Huge Pokemon Go Craze Brings Malware and Muggers, for Real

It's officially a craze, but Pokemon Go might be putting some players in harm's way. The new augmented reality (AR) game from Nintendo, based on the popular game and TV show from the 1990s, requires players to hunt for digital Pokemon on their smartphones.

The creatures are placed using GPS and an algorithm created by Niantic Labs, a San Francisco-based software developer spun off from Google. Unlike the original game, which was played on millions of Nintendo GameBoys, Pokemon Go calls for players to go outside and physically search for and catch their Pokemon quarries so they can train them. That has led to lots of fun for most players, but bad experiences for others.

Police in Omaha as well as in several Missouri cities have reported that Pokemon Go players have been robbed. The players in Missouri were robbed after visiting remote "Pokestops." The robbers allegedly used digital items called lures to make the Pokestops more appealing to Pokemon, as well as to the players who followed them. Four suspects in one of the Missouri cases were charged with armed robbery. Other players have reported bruised shins and even broken bones sustained when they were too absorbed in the game to pay close attention to their surroundings.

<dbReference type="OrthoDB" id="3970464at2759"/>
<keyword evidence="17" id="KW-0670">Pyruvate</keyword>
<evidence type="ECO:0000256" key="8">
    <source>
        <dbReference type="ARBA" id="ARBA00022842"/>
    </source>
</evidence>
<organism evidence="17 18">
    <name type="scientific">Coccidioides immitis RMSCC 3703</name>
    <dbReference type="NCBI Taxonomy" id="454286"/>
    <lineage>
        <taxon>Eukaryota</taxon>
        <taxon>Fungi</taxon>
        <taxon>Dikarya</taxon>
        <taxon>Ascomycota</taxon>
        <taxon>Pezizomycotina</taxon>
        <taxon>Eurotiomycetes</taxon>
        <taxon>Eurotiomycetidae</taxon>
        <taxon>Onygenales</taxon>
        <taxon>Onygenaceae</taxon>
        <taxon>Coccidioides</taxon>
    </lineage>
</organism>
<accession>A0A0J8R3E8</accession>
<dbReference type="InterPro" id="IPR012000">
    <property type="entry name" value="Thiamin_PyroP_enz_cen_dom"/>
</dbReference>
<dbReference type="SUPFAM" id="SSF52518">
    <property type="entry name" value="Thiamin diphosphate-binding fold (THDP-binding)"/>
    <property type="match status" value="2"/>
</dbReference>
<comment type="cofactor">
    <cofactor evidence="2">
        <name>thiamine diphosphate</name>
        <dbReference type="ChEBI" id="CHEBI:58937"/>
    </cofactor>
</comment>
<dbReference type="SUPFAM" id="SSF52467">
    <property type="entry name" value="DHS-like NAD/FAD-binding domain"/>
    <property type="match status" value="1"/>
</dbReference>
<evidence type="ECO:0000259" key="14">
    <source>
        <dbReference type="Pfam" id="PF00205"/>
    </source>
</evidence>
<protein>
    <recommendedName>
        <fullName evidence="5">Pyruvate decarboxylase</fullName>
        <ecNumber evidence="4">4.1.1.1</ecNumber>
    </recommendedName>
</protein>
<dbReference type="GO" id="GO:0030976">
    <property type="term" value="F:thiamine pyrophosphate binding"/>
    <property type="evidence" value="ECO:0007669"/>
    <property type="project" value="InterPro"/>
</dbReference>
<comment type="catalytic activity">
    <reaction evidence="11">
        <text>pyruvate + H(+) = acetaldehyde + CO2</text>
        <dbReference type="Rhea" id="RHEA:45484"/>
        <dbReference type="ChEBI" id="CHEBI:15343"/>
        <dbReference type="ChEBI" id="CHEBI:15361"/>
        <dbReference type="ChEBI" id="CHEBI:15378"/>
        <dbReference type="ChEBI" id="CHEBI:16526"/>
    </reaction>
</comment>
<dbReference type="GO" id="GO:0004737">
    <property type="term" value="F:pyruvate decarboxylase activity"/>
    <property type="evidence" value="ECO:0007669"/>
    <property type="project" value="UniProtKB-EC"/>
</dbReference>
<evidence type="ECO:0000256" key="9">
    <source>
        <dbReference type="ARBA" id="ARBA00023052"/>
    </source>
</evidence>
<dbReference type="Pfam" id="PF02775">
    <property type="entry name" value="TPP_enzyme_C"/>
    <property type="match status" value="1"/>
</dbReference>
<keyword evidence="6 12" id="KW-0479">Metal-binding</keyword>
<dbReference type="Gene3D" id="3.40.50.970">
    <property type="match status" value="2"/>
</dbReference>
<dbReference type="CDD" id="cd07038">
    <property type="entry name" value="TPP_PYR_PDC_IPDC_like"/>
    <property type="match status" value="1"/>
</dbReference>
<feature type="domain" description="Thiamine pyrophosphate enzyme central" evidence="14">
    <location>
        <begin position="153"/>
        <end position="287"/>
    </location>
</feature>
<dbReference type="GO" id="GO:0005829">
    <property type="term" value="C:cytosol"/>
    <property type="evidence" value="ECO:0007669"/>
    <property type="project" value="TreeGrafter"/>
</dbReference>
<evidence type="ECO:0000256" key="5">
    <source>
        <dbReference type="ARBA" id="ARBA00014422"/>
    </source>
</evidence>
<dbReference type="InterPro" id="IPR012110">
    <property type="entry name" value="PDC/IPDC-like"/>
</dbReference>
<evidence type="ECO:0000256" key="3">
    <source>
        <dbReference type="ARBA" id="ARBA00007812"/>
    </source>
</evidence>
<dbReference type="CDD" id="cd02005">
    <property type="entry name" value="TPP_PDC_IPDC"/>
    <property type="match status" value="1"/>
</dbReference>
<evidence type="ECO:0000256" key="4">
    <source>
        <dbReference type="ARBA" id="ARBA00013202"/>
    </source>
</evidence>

Cause for Alarm?

The pitfalls of the game have taken more subtle forms. Some players have found themselves in neighborhoods where they felt viewed with suspicion by residents. Others have had their devices infected with viruses after downloading the game from third parties. And a Wyoming player had the unnerving experience of finding a dead body as she was playing the game.

We asked Patrick Moorhead, founder and principal analyst at Moor Insights & Strategy, if the various downsides to playing Pokemon Go should be cause for alarm. He told us that the isolated...

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